NEW REPORT FROM TREASURY, EDUCATION DEPARTMENTS: THE ECONOMIC CASE FOR HIGHER EDUCATION As the President Calls on Congress to Keep Interest Rates on Student Loans from Doubling, Report Shows Higher Education Critical to Economic Opportunity and Mobility
NEW REPORT FROM TREASURY, EDUCATION DEPARTMENTS: THE ECONOMIC CASE FOR HIGHER EDUCATION
As the President Calls on Congress to Keep Interest Rates on Student Loans from Doubling, Report Shows Higher Education Critical to Economic Opportunity and Mobility
WASHINGTON – A new report released today by the U.S. Department of the Treasury, with the U.S. Department of Education, examines the economic case for higher education. As the President calls on Congress to keep interest rates low for the 7.4 million borrowers who are expected to take out subsidized Federal student loans next year, this report demonstrates the economic case for higher education as a source of both economic opportunity and mobility. Without Congressional action, interest rates on new subsidized loans will double, increasing from 3.4 percent to 6.8 percent on July 1, 2012.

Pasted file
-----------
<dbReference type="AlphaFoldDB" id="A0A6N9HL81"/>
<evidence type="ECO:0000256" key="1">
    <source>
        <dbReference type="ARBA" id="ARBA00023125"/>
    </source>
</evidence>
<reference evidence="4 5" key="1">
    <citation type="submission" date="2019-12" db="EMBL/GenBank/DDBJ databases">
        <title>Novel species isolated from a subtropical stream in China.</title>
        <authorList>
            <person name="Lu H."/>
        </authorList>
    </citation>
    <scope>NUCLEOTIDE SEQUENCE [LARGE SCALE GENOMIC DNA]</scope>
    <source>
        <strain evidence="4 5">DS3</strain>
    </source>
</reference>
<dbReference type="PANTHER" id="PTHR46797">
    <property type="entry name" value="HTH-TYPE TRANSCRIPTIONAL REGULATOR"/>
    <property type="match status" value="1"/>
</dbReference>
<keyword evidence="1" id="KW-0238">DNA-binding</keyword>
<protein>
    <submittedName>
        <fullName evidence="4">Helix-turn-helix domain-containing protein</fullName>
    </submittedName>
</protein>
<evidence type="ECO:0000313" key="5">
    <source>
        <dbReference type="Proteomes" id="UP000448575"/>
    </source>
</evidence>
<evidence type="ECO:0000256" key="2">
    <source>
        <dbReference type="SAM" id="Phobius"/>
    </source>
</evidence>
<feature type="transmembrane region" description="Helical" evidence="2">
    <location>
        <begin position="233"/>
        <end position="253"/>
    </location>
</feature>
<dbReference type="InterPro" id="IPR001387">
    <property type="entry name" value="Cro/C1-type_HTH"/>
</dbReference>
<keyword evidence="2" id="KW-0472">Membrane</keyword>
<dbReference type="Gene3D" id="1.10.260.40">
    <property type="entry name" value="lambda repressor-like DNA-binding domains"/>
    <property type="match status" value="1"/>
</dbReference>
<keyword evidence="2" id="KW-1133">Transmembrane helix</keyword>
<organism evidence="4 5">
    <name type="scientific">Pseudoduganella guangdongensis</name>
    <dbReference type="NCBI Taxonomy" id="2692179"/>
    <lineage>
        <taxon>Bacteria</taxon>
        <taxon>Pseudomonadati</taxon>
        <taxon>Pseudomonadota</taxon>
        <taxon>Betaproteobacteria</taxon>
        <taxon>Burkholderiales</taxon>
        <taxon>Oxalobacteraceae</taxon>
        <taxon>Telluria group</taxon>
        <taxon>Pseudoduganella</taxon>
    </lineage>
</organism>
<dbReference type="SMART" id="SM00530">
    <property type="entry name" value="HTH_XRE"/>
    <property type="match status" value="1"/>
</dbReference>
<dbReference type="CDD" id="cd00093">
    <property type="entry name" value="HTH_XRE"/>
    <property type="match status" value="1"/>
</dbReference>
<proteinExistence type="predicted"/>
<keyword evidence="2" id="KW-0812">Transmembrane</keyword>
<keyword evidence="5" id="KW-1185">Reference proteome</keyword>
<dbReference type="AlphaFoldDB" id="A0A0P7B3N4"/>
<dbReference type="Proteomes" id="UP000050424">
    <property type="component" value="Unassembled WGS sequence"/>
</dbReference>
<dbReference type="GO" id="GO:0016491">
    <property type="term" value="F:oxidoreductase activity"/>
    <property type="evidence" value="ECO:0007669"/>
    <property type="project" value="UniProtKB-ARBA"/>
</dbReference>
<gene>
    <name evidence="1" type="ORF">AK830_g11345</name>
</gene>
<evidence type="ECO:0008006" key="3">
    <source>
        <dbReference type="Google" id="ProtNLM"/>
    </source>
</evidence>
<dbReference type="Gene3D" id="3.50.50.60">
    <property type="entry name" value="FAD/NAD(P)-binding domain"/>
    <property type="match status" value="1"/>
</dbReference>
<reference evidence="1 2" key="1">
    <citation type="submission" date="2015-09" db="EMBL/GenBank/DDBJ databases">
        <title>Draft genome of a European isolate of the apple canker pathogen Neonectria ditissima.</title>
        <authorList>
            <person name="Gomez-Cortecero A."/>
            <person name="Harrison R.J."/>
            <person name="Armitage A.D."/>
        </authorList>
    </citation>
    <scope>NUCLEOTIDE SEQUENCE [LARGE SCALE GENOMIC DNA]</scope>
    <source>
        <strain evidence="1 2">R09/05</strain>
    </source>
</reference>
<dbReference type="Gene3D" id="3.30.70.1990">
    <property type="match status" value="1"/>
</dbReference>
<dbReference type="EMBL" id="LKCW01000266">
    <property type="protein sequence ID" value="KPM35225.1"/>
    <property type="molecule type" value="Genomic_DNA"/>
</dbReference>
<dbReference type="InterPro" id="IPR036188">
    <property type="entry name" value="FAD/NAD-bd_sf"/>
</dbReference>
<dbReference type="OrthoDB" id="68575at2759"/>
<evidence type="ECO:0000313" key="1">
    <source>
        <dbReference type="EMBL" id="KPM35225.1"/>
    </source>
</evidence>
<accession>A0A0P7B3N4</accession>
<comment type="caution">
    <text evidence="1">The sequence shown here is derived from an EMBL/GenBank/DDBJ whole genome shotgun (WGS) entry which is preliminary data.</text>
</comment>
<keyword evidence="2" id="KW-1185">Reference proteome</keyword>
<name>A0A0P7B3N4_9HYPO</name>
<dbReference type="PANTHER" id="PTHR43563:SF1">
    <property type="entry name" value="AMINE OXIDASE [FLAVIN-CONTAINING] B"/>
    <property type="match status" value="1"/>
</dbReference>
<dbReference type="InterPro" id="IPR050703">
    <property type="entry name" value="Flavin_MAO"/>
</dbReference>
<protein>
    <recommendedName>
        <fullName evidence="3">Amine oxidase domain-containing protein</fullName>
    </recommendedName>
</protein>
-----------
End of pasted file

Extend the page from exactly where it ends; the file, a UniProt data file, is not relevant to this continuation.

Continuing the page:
The data and analysis confirm that higher education is critical for socioeconomic advancement and an important driver of economic mobility. As state budgets have repeatedly come under stress, state support for higher education has declined as a share of funding for public higher education, increasingly pushing students and their families to count on education grants and affordable loans through Federal financial aid. Because the Federal government cannot address this issue alone, the President has also called on states and colleges to come together around our shared responsibility for college affordability.
With middle-class families facing greater financial stress and more students than ever trying to achieve their educational goals, access to higher education should be a national priority, not a luxury. Where we make our investments demonstrates our priorities. In order to ensure access to higher education, we must all do our part toward our shared responsibility to make these critical investments in today’s students and tomorrow’s workers.
View the full report here.